Having experience in a wide range of fields and industries shows your ability to learn, grow and accept new challenges. Hoping that an employer will know what to do with you, however, can be problematic unless you carefully target your resume to a specific position that an employer is looking to fill or to a problem you expect to solve.
If you have an accounting degree, have worked in several accounting-related positions and are looking for an accounting position, then your resume will be straightforward. If your academic background is in a scientific displine, you worked in healthcare for a few years and then transitioned into a non-healthcare related sales position, you should carefully present information and skills that are relevant to the position you are applying for. No recruiter will read through paragraphs of unrelated matter to figure out how to apply your skills.
Think of alternate ways to organize your resume so that relevant, or related, experience appears first. If you apply for a teaching position and there is no mention of teaching experience until the second page of your resume, you will likely be overlooked. Using headings like “teaching experience” and “other experience” allows you to show related experience early on your resume.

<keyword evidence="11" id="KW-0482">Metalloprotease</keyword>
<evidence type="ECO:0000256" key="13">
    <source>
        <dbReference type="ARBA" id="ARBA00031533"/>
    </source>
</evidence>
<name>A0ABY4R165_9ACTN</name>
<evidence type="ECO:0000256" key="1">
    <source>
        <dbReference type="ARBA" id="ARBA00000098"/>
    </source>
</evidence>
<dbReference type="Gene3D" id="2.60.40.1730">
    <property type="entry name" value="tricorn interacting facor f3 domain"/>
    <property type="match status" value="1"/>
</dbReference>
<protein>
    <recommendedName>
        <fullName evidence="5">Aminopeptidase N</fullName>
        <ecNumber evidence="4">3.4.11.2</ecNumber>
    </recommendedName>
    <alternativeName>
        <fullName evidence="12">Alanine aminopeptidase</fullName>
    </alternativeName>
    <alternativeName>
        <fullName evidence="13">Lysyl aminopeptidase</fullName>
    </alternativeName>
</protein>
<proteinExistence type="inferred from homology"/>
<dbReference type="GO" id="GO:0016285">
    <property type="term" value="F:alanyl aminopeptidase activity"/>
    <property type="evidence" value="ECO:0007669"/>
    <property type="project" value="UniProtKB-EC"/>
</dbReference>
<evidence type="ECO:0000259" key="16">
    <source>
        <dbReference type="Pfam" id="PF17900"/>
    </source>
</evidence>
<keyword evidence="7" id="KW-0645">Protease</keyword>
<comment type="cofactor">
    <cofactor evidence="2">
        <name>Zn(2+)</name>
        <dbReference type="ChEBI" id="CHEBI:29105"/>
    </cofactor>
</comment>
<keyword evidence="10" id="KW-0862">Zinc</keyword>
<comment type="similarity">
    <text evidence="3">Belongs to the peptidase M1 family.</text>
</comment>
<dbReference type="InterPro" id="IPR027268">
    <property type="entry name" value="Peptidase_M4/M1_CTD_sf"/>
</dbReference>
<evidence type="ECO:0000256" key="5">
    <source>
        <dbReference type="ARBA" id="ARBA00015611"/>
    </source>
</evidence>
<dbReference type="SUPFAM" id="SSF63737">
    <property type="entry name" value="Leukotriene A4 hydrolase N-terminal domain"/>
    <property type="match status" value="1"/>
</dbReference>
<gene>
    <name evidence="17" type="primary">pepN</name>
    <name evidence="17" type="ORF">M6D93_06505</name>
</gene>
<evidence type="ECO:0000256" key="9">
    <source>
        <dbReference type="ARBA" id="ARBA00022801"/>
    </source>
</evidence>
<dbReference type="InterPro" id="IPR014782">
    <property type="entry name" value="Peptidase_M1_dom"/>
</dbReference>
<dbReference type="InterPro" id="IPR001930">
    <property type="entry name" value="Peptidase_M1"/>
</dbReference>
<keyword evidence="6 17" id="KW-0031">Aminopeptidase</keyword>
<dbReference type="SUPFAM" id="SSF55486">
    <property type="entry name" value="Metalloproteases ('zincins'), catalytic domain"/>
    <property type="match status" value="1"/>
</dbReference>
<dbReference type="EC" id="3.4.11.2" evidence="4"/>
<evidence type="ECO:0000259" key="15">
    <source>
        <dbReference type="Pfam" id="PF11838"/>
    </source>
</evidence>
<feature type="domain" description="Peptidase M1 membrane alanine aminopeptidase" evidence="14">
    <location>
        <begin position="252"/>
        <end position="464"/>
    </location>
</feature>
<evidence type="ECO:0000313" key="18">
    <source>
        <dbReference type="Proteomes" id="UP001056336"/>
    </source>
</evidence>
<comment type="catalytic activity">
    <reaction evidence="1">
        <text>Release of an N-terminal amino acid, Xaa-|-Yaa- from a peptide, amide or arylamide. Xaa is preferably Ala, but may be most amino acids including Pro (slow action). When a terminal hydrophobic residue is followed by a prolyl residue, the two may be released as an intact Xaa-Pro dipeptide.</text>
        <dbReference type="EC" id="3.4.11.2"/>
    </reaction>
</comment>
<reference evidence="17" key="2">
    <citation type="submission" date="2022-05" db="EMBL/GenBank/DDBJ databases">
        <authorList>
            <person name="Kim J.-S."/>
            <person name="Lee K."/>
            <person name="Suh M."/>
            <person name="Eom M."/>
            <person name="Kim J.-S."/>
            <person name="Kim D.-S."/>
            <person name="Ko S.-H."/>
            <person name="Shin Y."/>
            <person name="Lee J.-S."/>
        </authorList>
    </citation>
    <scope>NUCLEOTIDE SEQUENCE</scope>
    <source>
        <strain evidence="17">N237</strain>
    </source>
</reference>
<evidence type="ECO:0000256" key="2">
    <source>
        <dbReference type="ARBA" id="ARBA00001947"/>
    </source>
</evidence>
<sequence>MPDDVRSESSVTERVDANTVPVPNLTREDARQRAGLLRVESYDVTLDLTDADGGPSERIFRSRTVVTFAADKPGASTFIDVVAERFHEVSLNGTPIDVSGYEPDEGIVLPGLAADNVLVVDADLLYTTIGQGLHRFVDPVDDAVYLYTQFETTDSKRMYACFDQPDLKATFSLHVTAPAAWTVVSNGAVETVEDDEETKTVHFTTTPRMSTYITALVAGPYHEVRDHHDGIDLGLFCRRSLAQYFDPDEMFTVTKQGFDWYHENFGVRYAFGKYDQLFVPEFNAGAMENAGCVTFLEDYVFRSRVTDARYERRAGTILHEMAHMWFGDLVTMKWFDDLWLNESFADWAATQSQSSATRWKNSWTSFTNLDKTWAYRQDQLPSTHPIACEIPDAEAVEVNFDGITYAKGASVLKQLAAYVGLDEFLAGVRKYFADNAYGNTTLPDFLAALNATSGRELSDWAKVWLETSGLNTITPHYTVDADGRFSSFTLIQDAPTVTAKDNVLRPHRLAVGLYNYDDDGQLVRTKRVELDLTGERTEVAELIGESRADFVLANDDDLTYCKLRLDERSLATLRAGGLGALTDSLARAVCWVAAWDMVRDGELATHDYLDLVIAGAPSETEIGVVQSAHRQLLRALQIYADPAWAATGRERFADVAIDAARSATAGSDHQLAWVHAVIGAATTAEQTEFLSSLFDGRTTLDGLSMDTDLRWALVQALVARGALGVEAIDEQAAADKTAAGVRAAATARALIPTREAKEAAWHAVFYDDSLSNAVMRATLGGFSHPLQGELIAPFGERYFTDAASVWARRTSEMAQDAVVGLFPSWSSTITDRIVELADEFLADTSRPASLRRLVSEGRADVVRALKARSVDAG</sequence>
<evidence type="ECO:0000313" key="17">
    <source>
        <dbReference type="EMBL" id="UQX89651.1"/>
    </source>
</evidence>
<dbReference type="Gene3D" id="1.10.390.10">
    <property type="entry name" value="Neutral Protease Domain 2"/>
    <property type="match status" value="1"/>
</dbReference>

You may also need more than one version of your resume to fit each type of position you apply for. Recruiters scan though resumes very quickly and if you do not present the information they’re looking for in the role they are looking to fill in a readily visible place, you can bet they won’t take the time to read through the rest of your resume.
If you have held many types of positions but have transferable skills for the position sought, you want to provide a brief highlight section that mentions those transferable skills (which can often be obtained from job posting information).
For some applicants that don’t fare well in the rigid Applicant Tracking Systems that most employers use today, networking may be the best and only option.
Facing a unique formatting challenge that you need to overcome? Ask me!
Ellie Vargo, MRW, CCMC